Now, how do we get two different plaintexts to agree on both ciphertext and tag, we first choose two keys and produce the corresponding keystreams, choosing the plaintexts so that the ciphertexts agree (If you want two plaintext that make sense, this part is the hardest step, you first brute force the first few bytes in order to be valid in one format and a comment opening statement in the other, so that you can switch which parts of the ciphertext will appear as valid plaintext and which parts appear as commented out). We leave one ciphertext block open for now, as a sacrificial block that we will modify in order to make the tags turn out to be the same. Next derive the corresponding authentication keys H_1 and H_2 and our constant terms T_1, T_2. This means, we have C_i fixed, except for a specific index, say j, and can now solve

GHASH(H_1, C, T_1) =GHASH(H_2, C, T_2) \sum_{i=0}^n C_i\cdot H_1^{n+1-i}+T_1=\sum_{i=0}^n C_i\cdot H_2^{n+1-i}+T_2 C_j\cdot\left(H_1^{n+1-j}+H_2^{n+1-j}\right)=\sum_{\substack{i=0\\i\neq j}}^n C_i\cdot \left(H_1^{n+1-i}+H_2^{n+1-i}\right)+T_1+T_2 C_j=\left(H_1^{n+1-j}+H_2^{n+1-j}\right)^{-1}\cdot\left(\sum_{\substack{i=0\\i\neq j}}^n C_i\cdot \left(H_1^{n+1-i}+H_2^{n+1-i}\right)+T_1+T_2\right)

by solving for the sacrificial block C_j.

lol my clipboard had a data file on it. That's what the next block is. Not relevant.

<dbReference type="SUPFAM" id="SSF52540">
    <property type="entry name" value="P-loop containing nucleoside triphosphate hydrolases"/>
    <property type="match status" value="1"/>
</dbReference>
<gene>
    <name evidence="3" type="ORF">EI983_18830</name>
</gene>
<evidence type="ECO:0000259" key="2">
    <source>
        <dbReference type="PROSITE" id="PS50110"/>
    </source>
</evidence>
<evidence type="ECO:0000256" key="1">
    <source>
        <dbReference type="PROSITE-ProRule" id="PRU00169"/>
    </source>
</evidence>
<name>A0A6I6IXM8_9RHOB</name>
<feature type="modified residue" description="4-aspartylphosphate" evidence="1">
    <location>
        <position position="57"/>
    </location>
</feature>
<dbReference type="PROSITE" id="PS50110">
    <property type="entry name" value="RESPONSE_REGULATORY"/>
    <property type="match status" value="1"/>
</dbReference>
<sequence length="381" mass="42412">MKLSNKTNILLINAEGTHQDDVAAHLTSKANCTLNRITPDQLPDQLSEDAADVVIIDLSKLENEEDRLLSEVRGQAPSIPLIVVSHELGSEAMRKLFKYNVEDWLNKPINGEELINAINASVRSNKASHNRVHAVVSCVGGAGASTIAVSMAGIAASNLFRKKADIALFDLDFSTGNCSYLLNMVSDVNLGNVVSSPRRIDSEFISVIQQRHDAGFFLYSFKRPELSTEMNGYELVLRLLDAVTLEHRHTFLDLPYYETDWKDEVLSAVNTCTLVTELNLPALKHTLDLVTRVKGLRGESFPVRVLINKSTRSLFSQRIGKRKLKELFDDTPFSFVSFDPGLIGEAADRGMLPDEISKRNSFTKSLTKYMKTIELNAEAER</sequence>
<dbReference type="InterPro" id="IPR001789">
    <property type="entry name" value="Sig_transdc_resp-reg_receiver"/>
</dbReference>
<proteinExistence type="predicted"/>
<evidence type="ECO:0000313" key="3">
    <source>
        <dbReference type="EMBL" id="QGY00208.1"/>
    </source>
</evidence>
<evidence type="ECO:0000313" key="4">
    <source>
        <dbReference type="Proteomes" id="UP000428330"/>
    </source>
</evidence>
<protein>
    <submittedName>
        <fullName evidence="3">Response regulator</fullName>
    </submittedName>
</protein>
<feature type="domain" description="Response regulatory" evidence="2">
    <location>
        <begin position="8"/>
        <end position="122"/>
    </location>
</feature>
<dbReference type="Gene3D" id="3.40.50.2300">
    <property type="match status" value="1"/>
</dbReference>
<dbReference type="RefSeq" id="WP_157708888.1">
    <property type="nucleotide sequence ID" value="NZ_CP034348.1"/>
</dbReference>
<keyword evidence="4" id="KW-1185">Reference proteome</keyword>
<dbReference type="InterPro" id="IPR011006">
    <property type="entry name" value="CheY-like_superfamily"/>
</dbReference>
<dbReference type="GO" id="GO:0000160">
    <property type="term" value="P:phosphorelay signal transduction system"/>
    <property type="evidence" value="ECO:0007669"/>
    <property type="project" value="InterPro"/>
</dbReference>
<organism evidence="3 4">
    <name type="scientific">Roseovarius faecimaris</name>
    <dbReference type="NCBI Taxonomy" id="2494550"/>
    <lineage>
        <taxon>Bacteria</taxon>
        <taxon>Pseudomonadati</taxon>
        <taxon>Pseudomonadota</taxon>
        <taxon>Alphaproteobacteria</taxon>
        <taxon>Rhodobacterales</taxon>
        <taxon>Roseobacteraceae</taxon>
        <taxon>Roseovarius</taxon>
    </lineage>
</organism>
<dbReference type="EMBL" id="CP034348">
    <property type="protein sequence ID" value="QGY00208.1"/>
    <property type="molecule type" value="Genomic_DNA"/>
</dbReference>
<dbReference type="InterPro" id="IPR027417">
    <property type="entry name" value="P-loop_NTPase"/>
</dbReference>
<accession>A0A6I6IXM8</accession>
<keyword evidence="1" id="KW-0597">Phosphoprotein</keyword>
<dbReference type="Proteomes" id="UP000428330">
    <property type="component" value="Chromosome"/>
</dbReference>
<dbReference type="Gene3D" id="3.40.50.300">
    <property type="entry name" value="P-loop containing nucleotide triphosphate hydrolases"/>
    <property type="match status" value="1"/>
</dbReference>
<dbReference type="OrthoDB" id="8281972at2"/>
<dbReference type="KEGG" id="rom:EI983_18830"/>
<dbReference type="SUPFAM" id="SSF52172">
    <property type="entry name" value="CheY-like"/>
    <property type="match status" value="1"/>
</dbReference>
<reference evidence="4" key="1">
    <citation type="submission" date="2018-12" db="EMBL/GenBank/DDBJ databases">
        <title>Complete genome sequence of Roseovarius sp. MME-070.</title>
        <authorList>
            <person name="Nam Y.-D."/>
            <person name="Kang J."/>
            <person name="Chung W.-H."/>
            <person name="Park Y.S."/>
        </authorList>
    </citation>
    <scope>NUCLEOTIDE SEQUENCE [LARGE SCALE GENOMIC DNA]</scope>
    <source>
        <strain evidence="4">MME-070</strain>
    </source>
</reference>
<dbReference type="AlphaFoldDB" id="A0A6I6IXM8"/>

So far so good, but, what about AES-GCM-SIV? GCM is famous for having many weird properties that make it extremely fragile, like leaking the authentication key on a single IV reuse, or allowing for insecure tags smaller than 128 bits. In many ways, AES-GCM-SIV is how AES-GCM should look like for real world applications, much more robust against IV reuse, only revealing the damaging properties of an UHF with a reused IV if both IV and tag are the same. This is accomplished through using the tag as a synthetic IV, meaning the tag is computed over the plaintext, and then used as IV for CTR mode to encrypt. Even though this kind of SIV construction uses MAC-then-Encrypt, they are secure against the usual downsides due to CTR mode always succeeding in constant time, independent of the plaintext. This means the receiver can decrypt the message and validate the tag without revealing information about the plaintext in case of an invalid tag. The library needs to take care that the plaintext is properly discarded and not exposed to the user in case the tag does not validate.

The actual IV for AES-GCM-SIV is used primarily derive a per message key. This means that if the IV of two messages is different, both encryption and authentication keys will be unrelated and can not be used to infer things about each other.

All in all AES-GCM-SIV works like this: